Concentric slow cooling of a low P-high T terrain: Evidence from 1600-1300 Ma mica dates in the 1780-1700 Ma Black Hills orogen, South Dakota, USA

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American Mineralogist

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geochronology, micas, high-temperature studies, argon retentivity of micas (fieldbased), radiogenic isotopes, argon, strontium, and lead, major and minor elements, pegmatites


Geochemistry | Geology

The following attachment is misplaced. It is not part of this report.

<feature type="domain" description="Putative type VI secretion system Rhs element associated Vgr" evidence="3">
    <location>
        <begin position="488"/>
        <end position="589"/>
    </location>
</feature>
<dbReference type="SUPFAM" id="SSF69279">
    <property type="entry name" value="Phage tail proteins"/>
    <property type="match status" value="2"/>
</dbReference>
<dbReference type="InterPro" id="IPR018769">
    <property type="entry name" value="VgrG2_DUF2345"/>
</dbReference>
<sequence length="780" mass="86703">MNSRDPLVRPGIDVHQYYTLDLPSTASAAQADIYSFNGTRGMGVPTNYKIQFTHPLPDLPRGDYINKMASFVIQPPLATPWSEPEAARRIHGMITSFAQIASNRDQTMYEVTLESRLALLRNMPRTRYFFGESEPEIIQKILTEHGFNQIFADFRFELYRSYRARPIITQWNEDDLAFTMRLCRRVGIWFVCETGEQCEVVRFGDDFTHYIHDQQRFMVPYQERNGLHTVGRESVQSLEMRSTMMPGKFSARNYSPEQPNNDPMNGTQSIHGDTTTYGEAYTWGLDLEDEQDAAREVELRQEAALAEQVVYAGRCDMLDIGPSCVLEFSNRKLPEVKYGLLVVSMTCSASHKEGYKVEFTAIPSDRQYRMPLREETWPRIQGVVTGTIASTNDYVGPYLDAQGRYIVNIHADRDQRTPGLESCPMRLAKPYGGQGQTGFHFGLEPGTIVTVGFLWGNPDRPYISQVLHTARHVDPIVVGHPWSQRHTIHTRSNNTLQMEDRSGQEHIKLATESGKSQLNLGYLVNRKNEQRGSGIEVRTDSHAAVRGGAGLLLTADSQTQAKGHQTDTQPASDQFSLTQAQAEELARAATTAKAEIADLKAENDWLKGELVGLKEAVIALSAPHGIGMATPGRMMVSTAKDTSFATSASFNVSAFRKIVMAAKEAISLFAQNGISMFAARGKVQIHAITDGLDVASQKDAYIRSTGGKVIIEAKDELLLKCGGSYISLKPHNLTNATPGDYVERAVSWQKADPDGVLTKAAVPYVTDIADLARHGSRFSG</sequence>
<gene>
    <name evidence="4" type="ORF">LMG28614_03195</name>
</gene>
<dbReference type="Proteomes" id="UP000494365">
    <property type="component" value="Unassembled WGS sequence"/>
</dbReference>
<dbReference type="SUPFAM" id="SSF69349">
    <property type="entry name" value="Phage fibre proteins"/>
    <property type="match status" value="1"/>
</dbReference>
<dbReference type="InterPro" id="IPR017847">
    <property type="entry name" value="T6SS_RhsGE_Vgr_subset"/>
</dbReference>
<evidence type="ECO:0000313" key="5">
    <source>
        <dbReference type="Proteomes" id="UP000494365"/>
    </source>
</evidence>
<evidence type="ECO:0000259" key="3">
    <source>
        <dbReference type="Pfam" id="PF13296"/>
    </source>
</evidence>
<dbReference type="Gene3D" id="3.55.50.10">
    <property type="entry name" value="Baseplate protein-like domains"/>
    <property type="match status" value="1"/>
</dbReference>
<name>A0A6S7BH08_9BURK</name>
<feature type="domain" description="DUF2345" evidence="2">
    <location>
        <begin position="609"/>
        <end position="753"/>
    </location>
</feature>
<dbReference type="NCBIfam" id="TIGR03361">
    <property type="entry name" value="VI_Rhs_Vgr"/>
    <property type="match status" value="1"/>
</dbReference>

The crystalline core of the southern Black Hills, South Dakota, exposes an extensive, low-P–high-T aureole of garnet- to second-sillimanite-zone schists centered on the plutonic core of the 1715 Ma Harney Peak Granite (HPG). This paper demonstrates regional patterns of apparent ages observed for 52 40Ar/39Ar dates of muscovite and biotite in diverse rocks from across the ∼1000 km2 metamorphic aureole and its plutonic center. About 20 biotite dates, sampled mostly near faults, are influenced by excess 40Ar and obscure the regional trends. The remaining mica dates reveal radial patterns of apparent younging from outer aureole toward inner granite, with previously unrecognized, elliptical age zones centered on the main HPG pluton and its outliers. The regional pattern of 40Ar/39Ar cooling ages indicates non-uniform slow cooling of the mid-crust between ∼1600–1250 Ma. This scenario of delayed slow cooling from aureole to pluton is consistent with published cooling ages for muscovite (Rb/Sr) and apatite (U/Pb), which range from 1690 to 1550 Ma and from 1700 to ∼1500 Ma, respectively. To explain these results, it is likely that ambient pre-granite temperatures of the country rocks were ≥350 °C at the ∼10–14 km depth of granite emplacement, as previously proposed, and that the entire complex resided at this depth and cooled slowly from aureole to granite for hundreds of millions of years. Alternatively, or in addition, the HPG and inner aureole were not uplifted until ∼1480–1330 Ma, whereupon they finally cooled through ∼300–350 °C.